March 25, 2008The Other Boleyn Girl by Philippa Gregory
I loved this book. I know I'm coming late to the party, what with the movie having been out for weeks and the book out for years before that. However, like a lot of things, I didn't think I'd like it, so I put off checking it out.
It's long and that's daunting to me - it's about twice the length of most of the books I read today. I expected it to be hard to get through since it's historical and my mind is automatically geared to read for class (even still) instead of breezing through. But instead, I found it easy to read and would go through 50-100 pages a night without even realizing it. I think I'm really liking this genre, if only because there isn't always the unbelievable happily ever after - just the normal kind.
Though I know that much of the book is fiction since little is known for sure about Mary Boleyn, Gregory's style makes you forget that. I was immediately sucked into the work of the English royal court and I didn't want the story to end, even though I knew how it was going to end (since I passed history in 5th grade). Fabulous work - and I can't wait to see how they butchered it in the movie version ;)
I grabbed this book last week and literally couldn't put it down. I ended up staying awake until 3am, reading it straight through. I was exhausted the next day, but it was a really great read!
The plot was fresh to me and I didn't expect a lot of the twists and turns that it took. With as much chick lit as I read, it was nice not to see everything coming a mile away. I really loved trying to piece together the main character's life and seeing what was real and what was fake or just too good to be true. The characters were colorful and realistic. I just really liked the book and I was actually sad when it was coming to an end. It had a very movie-type ending, so I'm hoping it gets optioned sooner rather than later.
March 02, 2008The Secret History of the Pink Carnation by Lauren Willig
I picked this book up off the sale shelf at Borders ages ago, but never found the impetus to read it before now. Even when I put it on my list to read last month, I procrastinated nearly half the month away before starting. Now, I'm not sure why.
Just as the back cover described, this book appeals to both my love chick lit and European history. Most of the book (save a few proper names and places) is complete fiction; however, it's so masterfully written that I just don't care. Switching between the world of Napoleon and the world of Eloise the grad student in London was very well-done and left me breathless for more of both. Obviously the world of Napoleon makes up the bulk of the novel, but the peeks we get into Eloise's life and the interesting gentleman she meets definitely makes me want to find out more about her. I was a little surprised at the level of detail during the make out and sex scenes since that's something usually left to more classical romance novels. However, it was rather easy to skim and skip over with no plot points being missed.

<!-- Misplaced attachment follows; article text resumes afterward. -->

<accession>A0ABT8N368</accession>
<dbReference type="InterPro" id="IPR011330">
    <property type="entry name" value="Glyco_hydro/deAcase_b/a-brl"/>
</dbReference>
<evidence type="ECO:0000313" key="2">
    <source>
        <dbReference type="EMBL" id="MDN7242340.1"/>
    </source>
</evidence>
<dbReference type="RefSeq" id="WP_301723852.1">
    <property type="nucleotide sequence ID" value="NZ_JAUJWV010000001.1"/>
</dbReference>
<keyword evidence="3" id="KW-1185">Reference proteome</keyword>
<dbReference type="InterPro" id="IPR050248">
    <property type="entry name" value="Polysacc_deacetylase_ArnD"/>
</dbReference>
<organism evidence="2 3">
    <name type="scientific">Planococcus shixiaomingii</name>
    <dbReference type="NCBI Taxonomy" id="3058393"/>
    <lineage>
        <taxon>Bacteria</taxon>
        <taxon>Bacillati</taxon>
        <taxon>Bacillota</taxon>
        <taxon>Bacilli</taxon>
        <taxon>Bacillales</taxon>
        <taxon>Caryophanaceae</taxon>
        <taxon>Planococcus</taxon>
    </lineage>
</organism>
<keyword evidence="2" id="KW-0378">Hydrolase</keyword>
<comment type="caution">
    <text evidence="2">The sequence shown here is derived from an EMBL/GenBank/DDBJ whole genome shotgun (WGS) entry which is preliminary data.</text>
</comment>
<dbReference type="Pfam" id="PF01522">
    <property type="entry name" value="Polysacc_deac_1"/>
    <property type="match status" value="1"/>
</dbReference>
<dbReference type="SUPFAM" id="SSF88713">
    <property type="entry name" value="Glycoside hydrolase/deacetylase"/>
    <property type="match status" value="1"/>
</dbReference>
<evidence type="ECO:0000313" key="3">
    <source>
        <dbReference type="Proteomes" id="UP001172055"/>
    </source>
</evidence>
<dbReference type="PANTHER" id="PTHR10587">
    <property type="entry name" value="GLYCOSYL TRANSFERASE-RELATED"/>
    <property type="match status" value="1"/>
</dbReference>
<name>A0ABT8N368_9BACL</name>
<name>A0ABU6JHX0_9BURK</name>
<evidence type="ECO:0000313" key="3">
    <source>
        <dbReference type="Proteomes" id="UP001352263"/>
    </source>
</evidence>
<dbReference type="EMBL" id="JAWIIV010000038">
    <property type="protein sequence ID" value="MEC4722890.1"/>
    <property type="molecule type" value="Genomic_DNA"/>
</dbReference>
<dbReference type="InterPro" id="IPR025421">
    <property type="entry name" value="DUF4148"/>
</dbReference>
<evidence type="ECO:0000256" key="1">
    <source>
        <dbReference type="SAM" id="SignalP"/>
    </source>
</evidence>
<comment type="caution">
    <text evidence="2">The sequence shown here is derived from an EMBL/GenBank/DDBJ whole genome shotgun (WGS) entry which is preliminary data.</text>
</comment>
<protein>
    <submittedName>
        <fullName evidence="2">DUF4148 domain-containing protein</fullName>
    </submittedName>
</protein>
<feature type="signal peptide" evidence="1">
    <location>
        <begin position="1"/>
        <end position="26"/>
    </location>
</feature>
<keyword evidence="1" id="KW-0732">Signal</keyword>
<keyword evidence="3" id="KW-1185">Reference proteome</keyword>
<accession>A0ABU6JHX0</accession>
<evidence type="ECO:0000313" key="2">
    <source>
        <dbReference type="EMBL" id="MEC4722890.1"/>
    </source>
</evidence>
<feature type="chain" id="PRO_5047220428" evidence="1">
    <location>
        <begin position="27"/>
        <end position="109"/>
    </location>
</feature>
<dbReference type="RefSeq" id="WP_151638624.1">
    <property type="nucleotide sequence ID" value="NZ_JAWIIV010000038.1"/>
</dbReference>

This book leaves off at a great stopping place, but leaves itself open for the obvious sequel. Looking at my library's website last night, I discovered there are actually three more books that follow this one, which I will be checking out in the months to come.
Even at Costco! Yesterday, I went to Costco to buy my copy of TurboTax, so I could finally get my taxes done and the government could send me my money! Because of snafus with deductions from my paycheck, I've got next to no money to last me until my next payday (next Friday). However, they cleverly stock the software next to the books, DVDs and CDs at Costco, so I had no choice but to browse the aisle for bargain books.
I restrained myself however and only bought two! The Sophie Kinsella hardback was only $13.59, marked down from $25.00 and the Maeve Binchy paperback was only $4.49, marked down from $7.99. So really, it would have been dumb not to buy them. Right?